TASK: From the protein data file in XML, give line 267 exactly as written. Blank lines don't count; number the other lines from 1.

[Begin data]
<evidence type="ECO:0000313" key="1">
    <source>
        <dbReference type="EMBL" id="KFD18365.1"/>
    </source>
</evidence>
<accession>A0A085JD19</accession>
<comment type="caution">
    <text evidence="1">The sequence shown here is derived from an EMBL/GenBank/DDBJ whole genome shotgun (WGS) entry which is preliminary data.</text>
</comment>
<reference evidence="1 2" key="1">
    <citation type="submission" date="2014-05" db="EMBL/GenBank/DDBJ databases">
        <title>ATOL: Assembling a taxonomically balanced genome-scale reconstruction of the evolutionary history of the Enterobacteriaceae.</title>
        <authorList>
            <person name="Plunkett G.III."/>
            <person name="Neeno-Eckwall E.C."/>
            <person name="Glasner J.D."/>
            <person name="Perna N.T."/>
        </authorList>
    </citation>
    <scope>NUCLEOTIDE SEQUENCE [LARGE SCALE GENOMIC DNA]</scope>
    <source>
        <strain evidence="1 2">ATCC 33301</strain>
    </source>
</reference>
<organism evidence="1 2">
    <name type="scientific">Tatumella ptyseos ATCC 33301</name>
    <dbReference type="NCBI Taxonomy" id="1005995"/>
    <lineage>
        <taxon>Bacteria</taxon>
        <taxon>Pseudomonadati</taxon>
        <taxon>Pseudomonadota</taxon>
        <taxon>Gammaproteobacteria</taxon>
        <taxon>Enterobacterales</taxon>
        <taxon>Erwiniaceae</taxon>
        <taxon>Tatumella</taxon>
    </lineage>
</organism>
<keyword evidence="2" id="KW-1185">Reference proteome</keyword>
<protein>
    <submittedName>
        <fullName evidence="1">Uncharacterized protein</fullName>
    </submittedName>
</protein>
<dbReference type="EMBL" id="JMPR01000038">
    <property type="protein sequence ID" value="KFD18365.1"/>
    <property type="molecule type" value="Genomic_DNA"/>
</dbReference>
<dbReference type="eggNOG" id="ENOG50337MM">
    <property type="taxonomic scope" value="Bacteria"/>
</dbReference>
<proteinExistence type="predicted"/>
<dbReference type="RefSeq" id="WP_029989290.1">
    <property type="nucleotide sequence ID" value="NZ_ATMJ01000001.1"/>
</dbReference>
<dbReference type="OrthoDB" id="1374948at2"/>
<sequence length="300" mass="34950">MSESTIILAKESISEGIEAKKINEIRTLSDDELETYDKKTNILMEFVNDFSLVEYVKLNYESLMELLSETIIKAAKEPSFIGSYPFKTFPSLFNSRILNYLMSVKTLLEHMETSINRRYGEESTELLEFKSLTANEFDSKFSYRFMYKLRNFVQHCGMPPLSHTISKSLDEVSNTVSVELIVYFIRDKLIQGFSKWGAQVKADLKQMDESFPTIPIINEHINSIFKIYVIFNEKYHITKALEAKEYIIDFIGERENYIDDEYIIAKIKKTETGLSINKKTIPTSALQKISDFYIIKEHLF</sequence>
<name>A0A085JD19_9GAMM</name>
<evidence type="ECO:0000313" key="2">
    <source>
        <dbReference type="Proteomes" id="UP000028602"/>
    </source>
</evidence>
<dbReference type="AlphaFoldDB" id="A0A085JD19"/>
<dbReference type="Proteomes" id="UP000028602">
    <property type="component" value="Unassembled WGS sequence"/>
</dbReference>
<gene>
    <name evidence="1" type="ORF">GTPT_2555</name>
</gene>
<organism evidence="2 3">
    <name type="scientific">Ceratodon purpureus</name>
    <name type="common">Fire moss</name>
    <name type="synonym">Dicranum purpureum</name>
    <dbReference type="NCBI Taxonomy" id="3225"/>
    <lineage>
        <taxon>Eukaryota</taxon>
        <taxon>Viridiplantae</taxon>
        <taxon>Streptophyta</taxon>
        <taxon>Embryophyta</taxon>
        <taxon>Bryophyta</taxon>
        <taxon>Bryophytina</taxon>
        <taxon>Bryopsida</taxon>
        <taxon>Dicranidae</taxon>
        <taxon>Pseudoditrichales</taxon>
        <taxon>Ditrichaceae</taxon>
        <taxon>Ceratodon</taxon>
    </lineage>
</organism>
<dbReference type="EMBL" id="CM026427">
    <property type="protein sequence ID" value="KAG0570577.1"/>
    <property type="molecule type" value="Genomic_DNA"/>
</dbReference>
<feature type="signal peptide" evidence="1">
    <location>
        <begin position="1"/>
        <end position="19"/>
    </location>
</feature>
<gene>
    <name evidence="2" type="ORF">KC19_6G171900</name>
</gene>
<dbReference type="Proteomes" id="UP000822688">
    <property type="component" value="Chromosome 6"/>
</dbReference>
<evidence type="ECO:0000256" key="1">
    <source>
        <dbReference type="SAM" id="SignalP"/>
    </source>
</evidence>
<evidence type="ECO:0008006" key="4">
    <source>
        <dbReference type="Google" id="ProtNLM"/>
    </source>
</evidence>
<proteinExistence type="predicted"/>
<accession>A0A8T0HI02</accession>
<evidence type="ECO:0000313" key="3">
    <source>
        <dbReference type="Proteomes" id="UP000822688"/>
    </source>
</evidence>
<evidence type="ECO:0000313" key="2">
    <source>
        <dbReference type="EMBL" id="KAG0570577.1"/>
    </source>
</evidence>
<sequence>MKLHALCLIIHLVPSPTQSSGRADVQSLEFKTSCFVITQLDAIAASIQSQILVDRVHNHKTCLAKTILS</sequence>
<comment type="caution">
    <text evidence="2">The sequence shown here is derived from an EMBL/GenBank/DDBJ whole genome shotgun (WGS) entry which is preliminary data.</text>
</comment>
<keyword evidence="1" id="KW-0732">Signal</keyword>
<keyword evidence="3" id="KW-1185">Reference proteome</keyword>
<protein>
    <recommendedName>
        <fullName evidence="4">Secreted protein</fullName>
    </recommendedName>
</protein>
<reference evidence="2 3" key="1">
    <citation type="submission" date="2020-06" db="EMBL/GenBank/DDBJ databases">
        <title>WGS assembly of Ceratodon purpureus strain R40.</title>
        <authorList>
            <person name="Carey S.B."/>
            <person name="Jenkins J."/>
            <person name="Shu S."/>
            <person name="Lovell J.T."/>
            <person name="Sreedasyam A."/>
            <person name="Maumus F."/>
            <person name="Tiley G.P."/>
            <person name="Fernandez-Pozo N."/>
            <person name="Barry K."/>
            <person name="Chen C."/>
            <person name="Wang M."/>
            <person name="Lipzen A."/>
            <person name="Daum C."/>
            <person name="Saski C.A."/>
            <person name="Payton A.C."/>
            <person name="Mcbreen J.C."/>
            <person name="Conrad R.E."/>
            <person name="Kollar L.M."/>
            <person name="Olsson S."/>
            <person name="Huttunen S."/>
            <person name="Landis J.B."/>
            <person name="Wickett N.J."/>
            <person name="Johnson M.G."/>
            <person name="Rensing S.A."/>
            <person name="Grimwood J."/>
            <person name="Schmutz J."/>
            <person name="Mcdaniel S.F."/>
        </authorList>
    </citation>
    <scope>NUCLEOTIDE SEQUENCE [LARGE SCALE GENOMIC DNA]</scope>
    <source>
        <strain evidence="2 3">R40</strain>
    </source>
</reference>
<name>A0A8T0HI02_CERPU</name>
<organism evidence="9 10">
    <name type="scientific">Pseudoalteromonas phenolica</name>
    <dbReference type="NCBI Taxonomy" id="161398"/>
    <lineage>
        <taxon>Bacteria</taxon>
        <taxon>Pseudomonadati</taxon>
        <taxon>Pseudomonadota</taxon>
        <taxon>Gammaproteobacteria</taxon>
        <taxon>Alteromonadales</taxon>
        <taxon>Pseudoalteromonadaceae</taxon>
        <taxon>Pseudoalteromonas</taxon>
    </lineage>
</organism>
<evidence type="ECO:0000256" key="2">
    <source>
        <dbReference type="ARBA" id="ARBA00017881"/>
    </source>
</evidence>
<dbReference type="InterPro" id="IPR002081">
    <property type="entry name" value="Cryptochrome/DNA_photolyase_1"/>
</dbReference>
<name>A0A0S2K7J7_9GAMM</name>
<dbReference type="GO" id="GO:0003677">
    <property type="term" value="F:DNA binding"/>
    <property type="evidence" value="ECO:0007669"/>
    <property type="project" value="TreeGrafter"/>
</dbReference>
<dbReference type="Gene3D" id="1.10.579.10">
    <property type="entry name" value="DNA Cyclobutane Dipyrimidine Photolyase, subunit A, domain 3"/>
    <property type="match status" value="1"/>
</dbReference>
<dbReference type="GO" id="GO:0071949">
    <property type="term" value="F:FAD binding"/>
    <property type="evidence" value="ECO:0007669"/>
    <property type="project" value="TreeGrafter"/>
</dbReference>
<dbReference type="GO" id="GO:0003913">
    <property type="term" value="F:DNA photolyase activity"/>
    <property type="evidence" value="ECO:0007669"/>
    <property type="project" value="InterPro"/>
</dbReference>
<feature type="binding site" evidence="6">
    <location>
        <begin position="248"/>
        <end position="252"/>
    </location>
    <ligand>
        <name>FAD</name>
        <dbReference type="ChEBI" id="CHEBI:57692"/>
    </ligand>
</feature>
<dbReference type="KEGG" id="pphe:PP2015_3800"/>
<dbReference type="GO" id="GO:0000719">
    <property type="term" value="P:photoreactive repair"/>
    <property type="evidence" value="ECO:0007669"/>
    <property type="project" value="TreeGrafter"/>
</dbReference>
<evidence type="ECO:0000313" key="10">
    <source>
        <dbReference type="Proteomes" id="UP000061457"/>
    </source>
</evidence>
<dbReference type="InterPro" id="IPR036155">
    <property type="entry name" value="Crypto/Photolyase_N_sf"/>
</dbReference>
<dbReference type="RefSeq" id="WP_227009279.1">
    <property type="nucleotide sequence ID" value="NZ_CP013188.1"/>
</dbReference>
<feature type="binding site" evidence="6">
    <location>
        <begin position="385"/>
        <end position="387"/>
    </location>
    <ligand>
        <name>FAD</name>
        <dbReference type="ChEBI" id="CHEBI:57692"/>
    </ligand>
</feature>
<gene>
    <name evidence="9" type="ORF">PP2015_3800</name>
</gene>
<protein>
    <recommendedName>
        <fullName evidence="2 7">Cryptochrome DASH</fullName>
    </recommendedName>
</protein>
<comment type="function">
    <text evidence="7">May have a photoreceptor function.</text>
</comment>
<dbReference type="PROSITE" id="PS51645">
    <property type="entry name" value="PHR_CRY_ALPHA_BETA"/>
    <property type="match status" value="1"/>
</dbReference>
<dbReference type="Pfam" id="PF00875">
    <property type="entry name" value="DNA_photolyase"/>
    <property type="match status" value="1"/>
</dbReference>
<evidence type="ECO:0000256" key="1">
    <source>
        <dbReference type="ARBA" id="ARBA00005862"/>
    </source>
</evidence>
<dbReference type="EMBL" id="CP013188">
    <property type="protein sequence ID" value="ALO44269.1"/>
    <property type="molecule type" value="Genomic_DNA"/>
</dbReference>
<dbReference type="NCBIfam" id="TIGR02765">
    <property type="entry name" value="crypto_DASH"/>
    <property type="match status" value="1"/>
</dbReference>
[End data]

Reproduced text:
    <property type="entry name" value="PHR_CRY_ALPHA_BETA"/>